Tips on Pairing Two Fonts for Web Design
Pairing fonts that complement one another is an essential process of any web design. The right font pairing ensures your page flows nicely, gives off an attractive design, and delivers a pleasant reader experience. Choosing fonts that complement one another for web design can mean the difference between a compelling, professional design and a lifeless one. However, font pairing can be confusing for most people.
Pairing two fonts for web design can be challenging, but it’s also an opportunity to add depth and personality to your design. It’s essential to start with a clear understanding of the purpose and tone of the procedure for creating a successful font pairing. Choosing fonts that complement each other and convey the right mood can be achieved by selecting fonts with contrasting weights, styles, or proportions. Many San Francisco web design companies consider legibility and readability, particularly for the body text, by choosing fonts that are easily read in different sizes and on other devices. Limit fonts to two or three to avoid overwhelming the design and maintain consistency throughout the website. Another tip is to experiment with different font pairings, test them in various combinations, and see how they work together in other contexts. Lastly, it’s crucial to remember that the font pairing should enhance the content, not distract from it, and ultimately contribute to a pleasant and engaging user experience.
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To help you with this process, we’ll take a look at the key principles of good font pairing for web design.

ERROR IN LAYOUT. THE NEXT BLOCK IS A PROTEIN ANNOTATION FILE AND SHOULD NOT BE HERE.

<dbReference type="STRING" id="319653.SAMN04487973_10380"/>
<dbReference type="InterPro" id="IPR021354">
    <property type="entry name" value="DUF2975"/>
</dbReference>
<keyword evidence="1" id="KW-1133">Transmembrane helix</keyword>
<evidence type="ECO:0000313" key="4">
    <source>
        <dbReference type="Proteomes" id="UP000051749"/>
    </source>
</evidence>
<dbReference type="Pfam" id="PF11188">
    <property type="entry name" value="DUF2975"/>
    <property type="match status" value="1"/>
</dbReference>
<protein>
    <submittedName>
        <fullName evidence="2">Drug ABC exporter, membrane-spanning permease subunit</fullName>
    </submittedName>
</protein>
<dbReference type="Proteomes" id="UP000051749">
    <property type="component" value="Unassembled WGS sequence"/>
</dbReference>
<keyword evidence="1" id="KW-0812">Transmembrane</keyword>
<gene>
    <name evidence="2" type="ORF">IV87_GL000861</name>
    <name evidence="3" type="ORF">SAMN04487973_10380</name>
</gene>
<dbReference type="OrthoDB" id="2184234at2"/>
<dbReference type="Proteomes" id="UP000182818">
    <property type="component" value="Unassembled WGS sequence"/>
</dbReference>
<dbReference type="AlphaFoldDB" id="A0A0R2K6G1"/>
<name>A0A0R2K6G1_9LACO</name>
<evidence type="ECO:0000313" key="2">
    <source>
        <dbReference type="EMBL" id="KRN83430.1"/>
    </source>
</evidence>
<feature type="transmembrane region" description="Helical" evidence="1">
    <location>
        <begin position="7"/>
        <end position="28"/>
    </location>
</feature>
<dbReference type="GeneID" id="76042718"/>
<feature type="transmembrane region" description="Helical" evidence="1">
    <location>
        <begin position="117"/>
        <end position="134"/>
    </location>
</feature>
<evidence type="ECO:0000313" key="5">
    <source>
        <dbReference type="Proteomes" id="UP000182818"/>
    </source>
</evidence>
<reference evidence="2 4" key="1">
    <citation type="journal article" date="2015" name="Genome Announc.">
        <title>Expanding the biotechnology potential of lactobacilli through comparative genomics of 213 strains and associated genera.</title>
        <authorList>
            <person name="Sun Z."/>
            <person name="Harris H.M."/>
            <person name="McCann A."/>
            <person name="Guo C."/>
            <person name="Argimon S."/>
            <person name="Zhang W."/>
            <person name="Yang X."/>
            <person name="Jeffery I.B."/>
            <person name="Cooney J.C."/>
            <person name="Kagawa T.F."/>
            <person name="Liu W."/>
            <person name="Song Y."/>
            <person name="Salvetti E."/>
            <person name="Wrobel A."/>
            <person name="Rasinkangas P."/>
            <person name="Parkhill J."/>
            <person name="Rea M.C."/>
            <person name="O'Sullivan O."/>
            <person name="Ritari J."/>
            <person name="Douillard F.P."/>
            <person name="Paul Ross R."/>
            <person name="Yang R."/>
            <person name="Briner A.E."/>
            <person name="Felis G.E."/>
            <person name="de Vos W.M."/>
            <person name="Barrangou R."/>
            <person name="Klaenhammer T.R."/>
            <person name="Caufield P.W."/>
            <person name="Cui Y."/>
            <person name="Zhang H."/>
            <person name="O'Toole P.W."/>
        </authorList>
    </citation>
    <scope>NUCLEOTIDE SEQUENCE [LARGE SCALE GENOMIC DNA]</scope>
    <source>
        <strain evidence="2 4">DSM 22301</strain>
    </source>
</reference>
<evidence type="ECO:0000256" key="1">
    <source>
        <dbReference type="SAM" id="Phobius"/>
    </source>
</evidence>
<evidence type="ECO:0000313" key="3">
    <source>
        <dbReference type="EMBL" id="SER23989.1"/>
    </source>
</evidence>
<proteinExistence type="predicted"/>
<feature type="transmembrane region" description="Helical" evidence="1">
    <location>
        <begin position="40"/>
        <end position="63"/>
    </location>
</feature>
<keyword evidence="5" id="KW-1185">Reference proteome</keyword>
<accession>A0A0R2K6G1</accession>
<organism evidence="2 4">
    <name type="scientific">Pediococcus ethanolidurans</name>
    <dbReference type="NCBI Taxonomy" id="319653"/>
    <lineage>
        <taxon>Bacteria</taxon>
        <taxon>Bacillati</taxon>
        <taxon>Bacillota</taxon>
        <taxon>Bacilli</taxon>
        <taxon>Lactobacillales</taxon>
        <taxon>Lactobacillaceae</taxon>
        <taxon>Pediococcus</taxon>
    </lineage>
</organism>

Contrast simply means using two different fonts to enable the reader to differentiate between various parts of the text. It also helps to create visual interest. An easy way to achieve this is to choose fonts that differ in the following areas:
- Weight – this refers to how light or bold a font is. There are five weights, from lightest to darkest (thin, light, medium, bold, and extra bold). To ensure your fonts contrast each other, use varying font weights.
- Point size – This is simply the size of the text. The heading text should be larger than the body text.
- Style -This refers to a font either being normal, italic, oblique, underlined, or strikethrough. Be sure to use varying font styles to create contrast.
- Typographic color – This describes the lightness or darkness of a block of text. Ensure you use different color shades between different blocks of text to bring balance to your design.
Pair different classifications
Pairing two different types of classifications is recommended as it improves the readability of your text. The more contrast you have between fonts, the better. A good rule of thumb is to use sans serif for heading type and serif for body type. Sans serif fonts make your headings stand out, and serif fonts are excellent for body text as they are easier to read.
Other professional font pairings for any design include:
- Pinyon Script and Josefin Sans – The script style font commands attention while the Josefin sans compliments it nicely.
- Playfair Display and Rosario – The Playfair display works well with titles while Rosario is perfect for subtitles.
- Pirou and Aleo – Pirou stands out on any design while Aleo compliments it nicely.
Don?t use more than 3 fonts in a design
Try to stick with two or three fonts because too many of them in a design may create chaos. Keep it simple so that your website is more cohesive.
Use font families
Fonts have families, and using multiple font families adds visual interest to your website and creates a more cohesive website. An example would be Calibri Light paired with Calibri Regular. Since one font is lighter than the other, pairing the two fonts ensures there?s enough contrast to keep things interesting. However, it?s advisable to avoid pairing fonts that are too similar (fonts that don?t have enough contrast). Choosing fonts that are too similar makes it difficult for readers to establish a hierarchy.
The right font pairing is the hallmark of good web design. As a web designer, you must master the art of font pairing if you want to create exceptional designs.
Free fonts used can be found at Google Fonts and Font Squirrel.